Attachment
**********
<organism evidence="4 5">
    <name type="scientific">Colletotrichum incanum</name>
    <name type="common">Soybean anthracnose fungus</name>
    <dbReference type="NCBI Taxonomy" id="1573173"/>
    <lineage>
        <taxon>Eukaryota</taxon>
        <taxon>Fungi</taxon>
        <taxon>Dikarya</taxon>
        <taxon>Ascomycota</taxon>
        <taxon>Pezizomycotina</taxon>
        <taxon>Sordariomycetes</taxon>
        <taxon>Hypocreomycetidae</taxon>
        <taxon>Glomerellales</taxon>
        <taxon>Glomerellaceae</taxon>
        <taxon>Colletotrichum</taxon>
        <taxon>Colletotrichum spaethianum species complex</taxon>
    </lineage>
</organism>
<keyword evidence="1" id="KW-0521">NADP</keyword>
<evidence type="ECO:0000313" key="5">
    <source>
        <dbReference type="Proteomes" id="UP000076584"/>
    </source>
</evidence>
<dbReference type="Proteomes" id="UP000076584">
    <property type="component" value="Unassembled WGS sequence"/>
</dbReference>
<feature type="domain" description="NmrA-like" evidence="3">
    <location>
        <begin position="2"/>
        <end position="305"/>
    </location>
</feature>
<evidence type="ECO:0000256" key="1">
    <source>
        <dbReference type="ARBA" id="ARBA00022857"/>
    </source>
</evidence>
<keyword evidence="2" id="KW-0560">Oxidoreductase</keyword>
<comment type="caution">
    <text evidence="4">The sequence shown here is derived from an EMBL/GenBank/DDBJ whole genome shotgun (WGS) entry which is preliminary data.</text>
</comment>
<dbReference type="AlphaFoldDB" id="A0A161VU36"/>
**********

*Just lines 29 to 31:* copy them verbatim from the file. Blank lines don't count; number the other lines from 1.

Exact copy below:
    <location>
        <begin position="2"/>
        <end position="305"/>